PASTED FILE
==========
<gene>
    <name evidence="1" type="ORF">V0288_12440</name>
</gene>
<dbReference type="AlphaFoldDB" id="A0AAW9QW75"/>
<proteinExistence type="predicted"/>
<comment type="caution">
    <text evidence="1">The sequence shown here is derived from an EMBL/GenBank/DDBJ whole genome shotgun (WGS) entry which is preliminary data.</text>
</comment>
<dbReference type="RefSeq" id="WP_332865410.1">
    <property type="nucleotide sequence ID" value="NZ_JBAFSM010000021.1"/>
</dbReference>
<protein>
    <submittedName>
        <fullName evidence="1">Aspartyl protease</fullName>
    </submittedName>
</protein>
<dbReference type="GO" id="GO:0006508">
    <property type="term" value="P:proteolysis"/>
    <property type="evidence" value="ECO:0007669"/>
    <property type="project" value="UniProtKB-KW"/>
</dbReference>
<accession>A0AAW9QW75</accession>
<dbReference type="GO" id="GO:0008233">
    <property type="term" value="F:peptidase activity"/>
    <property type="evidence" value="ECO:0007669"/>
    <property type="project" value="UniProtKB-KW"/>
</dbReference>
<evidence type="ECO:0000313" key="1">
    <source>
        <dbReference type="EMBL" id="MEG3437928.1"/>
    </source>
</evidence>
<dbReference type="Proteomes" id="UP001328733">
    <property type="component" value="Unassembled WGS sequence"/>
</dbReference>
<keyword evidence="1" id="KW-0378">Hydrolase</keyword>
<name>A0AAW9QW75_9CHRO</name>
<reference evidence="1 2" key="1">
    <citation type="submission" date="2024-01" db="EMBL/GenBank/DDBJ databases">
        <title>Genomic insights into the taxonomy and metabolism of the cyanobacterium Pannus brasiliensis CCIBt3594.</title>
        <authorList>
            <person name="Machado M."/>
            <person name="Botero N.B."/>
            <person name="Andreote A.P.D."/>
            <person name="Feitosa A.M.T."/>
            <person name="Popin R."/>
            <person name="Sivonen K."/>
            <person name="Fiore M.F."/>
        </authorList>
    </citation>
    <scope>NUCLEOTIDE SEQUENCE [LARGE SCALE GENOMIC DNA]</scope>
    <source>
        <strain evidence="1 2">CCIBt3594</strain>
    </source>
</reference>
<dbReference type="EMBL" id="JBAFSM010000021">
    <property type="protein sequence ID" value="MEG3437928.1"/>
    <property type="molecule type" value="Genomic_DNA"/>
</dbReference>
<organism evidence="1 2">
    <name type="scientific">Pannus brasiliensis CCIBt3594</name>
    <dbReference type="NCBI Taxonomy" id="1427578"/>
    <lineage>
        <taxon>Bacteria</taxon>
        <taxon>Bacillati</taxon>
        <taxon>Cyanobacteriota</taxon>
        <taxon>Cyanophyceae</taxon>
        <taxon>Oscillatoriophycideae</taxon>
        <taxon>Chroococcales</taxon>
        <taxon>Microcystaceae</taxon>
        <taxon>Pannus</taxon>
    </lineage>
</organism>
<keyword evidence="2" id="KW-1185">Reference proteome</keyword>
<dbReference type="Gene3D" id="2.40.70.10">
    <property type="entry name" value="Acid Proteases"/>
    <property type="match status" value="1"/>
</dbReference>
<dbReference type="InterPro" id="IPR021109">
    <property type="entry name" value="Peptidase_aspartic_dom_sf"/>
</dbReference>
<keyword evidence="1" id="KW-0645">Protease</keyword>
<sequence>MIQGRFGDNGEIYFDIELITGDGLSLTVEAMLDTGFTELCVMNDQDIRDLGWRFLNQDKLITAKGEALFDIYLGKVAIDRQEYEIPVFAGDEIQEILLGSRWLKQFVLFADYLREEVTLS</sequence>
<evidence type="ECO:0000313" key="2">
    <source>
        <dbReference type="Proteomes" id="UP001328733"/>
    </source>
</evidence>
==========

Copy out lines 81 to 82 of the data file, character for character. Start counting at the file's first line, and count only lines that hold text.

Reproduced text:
</dbReference>
<keyword evidence="1" id="KW-0645">Protease</keyword>